Tavern on the Green could be resurrected as chain restaurant

Tavern on the Green, the iconic New York institution that was forced to dim its chandelier lights two years ago due to banckruptcy, may live on as a chain restaurant and brand name for packaged food items, décor and cookware.

According to a report from industry web publication Nation's Restaurant News last week, the landmark restaurant that once stood as an opulent beacon of fine dining in the middle of New York's Central Park could be reborn as a new franchise of chain restaurants if Louis Bivona gets his way.

Bivona, the managing partner of Tavern on the Green's charity-based licensing firm Tavern Direct, told the publication he is considering the idea of reinventing the brand if his $1.3 million bid for intellectual property rights goes through in September.

A bankruptcy court-approved bidding process must first be conducted before the sale is finalized. The auction is expected to be completed in late September.

The trademark rights would enable the new owner to royalty-free use of the name and logo for restaurants outside New York, New Jersey, Connecticut and Pennsylvania, the story says.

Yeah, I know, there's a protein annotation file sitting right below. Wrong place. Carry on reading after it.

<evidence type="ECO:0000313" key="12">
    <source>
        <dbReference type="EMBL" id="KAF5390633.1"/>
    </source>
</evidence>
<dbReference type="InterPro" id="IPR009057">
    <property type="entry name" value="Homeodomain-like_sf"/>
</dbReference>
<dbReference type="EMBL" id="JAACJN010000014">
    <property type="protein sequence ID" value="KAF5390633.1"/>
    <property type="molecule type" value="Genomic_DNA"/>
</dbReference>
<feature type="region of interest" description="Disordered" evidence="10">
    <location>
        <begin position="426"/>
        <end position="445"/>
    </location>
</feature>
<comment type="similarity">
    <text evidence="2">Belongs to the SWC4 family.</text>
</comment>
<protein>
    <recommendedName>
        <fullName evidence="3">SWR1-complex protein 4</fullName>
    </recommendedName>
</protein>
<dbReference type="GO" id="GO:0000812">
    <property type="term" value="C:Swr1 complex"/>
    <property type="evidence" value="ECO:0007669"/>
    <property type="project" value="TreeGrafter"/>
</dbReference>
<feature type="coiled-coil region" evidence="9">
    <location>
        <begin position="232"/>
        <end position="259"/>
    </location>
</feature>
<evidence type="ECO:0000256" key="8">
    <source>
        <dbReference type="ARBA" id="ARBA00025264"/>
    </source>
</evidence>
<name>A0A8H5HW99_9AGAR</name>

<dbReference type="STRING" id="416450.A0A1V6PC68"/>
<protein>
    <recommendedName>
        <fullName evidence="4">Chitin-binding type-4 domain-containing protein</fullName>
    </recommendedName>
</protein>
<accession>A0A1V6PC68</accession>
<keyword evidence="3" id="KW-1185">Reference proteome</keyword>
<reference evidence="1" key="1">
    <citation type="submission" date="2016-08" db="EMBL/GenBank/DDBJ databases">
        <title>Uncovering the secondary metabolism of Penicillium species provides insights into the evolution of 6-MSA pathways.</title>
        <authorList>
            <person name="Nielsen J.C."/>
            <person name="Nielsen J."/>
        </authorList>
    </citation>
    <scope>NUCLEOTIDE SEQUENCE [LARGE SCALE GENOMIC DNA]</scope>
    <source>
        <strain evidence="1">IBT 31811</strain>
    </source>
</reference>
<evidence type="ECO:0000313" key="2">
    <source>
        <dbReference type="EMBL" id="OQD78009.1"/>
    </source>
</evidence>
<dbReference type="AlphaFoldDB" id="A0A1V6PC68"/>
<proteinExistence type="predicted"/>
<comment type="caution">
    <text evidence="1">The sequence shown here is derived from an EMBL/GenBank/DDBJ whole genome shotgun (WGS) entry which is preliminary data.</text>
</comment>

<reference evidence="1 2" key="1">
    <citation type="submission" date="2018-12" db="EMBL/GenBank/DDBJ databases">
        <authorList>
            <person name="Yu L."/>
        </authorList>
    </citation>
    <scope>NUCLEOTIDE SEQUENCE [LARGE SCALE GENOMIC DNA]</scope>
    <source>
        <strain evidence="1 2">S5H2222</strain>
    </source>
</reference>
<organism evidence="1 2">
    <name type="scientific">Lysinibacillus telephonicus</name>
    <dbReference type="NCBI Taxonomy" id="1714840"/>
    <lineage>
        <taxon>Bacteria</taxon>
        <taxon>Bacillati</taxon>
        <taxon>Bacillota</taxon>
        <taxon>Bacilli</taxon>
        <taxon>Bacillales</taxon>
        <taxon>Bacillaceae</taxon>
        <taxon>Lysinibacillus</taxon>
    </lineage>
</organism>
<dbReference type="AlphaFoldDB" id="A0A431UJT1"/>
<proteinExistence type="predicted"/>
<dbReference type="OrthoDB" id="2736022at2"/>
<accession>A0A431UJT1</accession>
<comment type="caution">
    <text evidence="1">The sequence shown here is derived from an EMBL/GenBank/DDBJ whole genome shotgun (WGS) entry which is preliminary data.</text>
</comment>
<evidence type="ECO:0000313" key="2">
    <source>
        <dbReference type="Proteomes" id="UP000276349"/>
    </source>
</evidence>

The historical restaurant was renowned for creating a 'Fairyland' oasis in the middle of Central Park with strings of white lights wrapped around a fortress of trees, walls of mirrors, Baccarat chandeliers and Tiffany stained glass. It was also known for being a tourist trap.

The building now serves as a visitor center and gift shop, while mobile food trucks are parked outside.

Currently, a line of salad dressings and marinades is sold under the brand Tavern Direct, with 50 cents of every item sold going towards the National Center for Missing & Exploited Children.

Products include barbecue and grilling sauces, balsamic vinegars and flavored oils that range from $8.50 to $28.95.

This May, another New York City institution, Elaine's, closed its doors after being in business for 50 years and serving high-profile dinner guests like Frank Sinatra, Mikhail Baryshnikov and Woody Allen. The closure was described as the end of an era in the city and was also blamed on poor sales.

 

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